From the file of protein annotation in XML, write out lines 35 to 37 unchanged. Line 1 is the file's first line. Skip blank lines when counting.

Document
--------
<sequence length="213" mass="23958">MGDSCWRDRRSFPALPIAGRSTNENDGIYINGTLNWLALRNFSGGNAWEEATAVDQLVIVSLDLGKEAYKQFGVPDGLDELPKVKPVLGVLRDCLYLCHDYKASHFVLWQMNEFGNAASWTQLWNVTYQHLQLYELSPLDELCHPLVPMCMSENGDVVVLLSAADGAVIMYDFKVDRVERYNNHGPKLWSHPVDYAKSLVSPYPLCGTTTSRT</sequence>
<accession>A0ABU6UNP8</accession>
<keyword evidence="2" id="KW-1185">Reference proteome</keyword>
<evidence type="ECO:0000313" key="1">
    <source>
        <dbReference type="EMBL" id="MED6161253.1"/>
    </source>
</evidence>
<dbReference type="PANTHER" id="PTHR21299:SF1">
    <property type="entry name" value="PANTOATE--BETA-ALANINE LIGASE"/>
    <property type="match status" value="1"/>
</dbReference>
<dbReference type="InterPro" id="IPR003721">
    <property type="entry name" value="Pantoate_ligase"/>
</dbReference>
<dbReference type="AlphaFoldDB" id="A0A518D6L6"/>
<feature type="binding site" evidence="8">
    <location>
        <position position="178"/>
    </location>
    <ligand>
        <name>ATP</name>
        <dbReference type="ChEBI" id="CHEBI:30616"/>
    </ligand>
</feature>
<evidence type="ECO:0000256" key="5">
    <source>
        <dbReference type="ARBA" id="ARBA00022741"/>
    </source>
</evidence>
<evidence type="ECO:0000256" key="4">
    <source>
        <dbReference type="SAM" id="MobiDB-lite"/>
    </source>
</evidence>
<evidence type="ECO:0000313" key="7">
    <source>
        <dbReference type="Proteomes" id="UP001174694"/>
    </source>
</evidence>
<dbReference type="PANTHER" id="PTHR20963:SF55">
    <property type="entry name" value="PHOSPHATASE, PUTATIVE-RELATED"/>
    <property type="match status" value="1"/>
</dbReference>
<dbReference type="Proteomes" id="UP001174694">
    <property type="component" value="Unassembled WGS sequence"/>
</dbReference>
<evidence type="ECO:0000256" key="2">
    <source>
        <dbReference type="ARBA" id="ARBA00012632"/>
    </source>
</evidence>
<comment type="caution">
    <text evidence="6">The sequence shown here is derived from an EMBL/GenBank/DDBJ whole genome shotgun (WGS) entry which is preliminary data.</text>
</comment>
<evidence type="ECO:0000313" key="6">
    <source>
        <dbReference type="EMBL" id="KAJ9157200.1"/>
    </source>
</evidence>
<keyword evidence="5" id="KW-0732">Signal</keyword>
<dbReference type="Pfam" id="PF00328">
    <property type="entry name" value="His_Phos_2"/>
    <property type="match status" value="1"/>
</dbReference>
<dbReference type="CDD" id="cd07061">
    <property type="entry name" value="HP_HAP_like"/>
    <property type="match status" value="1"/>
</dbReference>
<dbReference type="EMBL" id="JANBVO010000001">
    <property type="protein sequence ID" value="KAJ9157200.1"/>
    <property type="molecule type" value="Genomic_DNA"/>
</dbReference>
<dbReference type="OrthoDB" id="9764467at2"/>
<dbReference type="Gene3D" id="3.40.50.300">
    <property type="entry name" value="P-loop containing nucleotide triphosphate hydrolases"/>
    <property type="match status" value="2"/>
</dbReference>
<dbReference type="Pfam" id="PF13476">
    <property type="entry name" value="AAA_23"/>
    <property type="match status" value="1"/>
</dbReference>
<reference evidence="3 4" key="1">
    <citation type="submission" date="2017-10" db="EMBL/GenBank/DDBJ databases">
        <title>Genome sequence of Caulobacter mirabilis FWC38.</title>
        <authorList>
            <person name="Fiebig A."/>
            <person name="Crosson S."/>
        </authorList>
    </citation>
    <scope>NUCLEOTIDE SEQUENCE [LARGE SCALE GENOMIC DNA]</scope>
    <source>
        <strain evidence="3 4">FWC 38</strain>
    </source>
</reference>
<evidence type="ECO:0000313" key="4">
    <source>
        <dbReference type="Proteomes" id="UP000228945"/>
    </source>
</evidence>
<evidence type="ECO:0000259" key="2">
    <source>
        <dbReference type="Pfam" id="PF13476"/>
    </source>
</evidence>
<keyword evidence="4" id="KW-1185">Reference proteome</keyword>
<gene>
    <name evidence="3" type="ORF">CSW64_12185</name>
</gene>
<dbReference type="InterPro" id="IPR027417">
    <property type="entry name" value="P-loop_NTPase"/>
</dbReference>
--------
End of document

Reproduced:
</evidence>
<evidence type="ECO:0000313" key="7">
    <source>